OAKLAND, Calif. (AP) — Major League Baseball has instructed the Athletics to explore relocation options as the team tries to secure the new ballpark it hopes for to stay in Oakland. MLB released a statement expressing its longtime concern that the current Coliseum site is “not a viable option for the future vision of baseball.” A’s owner John Fisher said in a statement he will honor MLB’s instructions but remains committed to continuing to pursue the waterfront ballpark proposed for construction in the city’s Howard Terminal location, close to the popular Jack London Square neighborhood.

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 There have been some reports about the potential moving of the team to the Pacific Northwest, including Portland, Oregon.  While there's plenty of rumor mill fodder to support this premise, a look at previous baseball history in the Rose City shows people might want to settle down.

The Portland Rockies left the city in 2001, moving a few hundred miles inland to become the Tri-City Dust Devils, the short-season "A" farm team for the Colorado Rockies. In doing so, they went to a better stadium, natural grass instead of turf (which nobody wants their prospects or players competing on, at least in baseball), and an environment rich in baseball.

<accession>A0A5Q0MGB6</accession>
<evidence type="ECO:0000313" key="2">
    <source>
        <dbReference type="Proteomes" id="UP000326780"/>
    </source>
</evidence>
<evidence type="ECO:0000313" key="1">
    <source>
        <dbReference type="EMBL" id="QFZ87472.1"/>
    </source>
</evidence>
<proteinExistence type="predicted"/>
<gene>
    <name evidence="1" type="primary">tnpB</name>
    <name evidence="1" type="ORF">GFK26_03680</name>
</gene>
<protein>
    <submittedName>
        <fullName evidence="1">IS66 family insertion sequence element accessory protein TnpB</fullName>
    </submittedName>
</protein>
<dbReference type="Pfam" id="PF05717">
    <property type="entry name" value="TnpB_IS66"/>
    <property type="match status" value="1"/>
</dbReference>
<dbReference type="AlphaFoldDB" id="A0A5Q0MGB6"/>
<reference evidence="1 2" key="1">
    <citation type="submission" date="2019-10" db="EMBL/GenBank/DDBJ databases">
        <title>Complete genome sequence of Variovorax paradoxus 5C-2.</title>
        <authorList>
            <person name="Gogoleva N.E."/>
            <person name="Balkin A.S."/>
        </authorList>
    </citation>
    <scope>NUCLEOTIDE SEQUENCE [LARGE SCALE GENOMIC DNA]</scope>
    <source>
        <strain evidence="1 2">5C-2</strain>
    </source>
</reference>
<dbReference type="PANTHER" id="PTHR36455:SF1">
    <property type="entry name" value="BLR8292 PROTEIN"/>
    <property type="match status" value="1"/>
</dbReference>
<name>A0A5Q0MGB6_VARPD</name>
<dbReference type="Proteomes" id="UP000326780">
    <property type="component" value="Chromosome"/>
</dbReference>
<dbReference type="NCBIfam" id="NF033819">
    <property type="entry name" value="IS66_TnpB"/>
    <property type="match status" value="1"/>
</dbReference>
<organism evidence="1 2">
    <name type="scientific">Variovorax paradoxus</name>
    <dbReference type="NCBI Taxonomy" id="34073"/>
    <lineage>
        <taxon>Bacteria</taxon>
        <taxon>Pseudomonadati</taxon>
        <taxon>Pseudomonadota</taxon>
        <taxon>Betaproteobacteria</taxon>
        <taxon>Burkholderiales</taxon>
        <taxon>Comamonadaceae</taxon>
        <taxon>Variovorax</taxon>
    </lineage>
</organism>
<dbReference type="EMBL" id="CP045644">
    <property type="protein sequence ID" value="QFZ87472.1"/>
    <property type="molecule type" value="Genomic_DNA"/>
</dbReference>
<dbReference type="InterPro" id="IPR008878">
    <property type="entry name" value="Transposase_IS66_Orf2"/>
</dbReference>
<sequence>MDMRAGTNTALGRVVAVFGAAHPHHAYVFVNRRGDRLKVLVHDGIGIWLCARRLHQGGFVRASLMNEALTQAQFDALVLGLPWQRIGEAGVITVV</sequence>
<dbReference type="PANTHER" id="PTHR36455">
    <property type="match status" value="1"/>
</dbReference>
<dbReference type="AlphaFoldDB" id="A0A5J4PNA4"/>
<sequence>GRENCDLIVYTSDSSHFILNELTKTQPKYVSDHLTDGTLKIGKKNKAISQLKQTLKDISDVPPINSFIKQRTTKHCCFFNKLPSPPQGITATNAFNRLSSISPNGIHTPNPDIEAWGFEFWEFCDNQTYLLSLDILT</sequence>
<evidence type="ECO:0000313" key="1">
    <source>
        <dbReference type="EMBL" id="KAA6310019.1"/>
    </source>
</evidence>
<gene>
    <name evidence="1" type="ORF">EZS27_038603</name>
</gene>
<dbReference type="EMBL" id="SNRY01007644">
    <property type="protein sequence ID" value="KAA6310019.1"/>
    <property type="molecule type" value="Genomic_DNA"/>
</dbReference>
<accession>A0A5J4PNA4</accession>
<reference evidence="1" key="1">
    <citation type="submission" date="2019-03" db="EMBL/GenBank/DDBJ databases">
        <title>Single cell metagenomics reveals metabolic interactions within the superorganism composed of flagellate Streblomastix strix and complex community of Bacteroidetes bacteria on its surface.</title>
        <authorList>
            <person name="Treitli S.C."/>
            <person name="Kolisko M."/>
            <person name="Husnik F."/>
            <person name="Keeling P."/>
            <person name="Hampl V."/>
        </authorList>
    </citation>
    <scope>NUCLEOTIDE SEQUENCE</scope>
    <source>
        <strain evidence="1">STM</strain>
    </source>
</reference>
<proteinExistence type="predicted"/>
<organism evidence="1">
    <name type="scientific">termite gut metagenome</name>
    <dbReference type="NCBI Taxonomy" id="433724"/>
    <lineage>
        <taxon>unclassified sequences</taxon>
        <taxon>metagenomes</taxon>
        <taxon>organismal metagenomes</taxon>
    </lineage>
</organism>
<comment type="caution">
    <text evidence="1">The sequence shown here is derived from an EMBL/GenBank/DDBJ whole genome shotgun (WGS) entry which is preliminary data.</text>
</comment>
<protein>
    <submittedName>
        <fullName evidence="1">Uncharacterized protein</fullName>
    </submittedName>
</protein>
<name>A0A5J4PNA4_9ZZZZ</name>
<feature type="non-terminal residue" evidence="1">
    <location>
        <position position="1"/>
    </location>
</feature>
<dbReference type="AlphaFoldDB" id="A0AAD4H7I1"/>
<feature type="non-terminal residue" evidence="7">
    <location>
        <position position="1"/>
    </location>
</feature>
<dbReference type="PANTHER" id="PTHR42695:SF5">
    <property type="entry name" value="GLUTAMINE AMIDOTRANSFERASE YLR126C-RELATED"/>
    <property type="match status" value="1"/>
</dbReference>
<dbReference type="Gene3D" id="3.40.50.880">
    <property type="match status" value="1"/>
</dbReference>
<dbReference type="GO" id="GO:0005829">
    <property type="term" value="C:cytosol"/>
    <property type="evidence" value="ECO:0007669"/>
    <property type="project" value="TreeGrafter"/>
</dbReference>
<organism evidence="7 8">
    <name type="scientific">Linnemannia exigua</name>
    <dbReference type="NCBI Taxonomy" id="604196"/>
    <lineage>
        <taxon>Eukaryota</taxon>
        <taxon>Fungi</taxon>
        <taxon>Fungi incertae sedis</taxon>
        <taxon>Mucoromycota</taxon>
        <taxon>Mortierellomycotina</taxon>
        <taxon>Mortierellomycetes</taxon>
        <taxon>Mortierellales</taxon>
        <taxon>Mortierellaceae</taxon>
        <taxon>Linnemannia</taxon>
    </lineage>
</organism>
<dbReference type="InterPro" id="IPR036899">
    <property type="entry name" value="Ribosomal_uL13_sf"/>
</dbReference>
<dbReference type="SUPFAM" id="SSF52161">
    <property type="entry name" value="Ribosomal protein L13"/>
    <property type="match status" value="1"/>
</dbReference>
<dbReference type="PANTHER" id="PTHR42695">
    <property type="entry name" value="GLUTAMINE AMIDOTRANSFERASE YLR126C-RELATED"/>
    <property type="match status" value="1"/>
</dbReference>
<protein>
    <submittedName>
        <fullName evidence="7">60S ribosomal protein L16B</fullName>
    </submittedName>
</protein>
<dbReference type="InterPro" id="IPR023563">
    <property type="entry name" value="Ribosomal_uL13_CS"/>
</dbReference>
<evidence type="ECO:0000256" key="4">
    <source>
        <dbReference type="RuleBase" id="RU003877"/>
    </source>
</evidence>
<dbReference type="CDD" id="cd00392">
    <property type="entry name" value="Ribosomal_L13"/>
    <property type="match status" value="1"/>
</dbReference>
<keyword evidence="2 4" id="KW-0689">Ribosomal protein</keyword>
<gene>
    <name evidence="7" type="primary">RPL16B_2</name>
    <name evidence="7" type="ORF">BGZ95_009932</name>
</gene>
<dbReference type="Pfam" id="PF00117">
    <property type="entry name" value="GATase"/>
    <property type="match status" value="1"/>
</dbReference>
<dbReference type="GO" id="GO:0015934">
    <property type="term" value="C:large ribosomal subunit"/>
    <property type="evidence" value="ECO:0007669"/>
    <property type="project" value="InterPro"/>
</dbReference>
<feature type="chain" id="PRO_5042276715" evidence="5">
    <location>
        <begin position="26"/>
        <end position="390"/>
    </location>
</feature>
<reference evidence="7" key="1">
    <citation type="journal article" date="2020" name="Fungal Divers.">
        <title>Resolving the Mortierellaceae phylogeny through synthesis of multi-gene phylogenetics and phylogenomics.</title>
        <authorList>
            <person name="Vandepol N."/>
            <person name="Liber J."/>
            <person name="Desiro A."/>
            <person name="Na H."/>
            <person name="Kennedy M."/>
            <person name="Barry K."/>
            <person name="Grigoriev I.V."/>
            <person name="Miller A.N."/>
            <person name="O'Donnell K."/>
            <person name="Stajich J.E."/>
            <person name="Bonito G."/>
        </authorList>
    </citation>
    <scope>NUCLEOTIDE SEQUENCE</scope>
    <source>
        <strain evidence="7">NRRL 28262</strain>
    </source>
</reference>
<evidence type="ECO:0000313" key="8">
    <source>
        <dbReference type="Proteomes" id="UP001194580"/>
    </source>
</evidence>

With the warmer weather and area baseball tradition dating back to the 1950's, the Tri-Cities was a better fit.

The Beavers were a AAA franchise from 2001 to 2010, but left when they lost their stadium to expansion for the city's professional soccer team.

There hasn't been a replacement team in the last 11 years. While it's been around the Rose City for decades, baseball has never captured its excitement like the NBA's Trail Blazers or the Timbers soccer team.

Also, one has to take into account the economic, social, and political factors in play here. For the last several years, Portland has gone from being just the epicenter of a state that prided itself for being weird but harmless, to a place that's experiencing a growing citizen and worker exodus due to extreme violence, anarchy, and crime.

Being known nationally as the 'home' for Antifa hasn't exactly helped the tourism industry or economic development efforts.

The violence, rioting, and unsettled atmosphere, especially downtown, is hardly where one would want to resettle a professional sports team.

Sadly the city could use the revenue. But until conditions in Portland improve dramatically, MLB should cast it's eyes elsewhere. Boise, Idaho comes to mind...hmmm.  Despite losing their minor league team, there's plenty of space and growth to lure in a major stadium and team.

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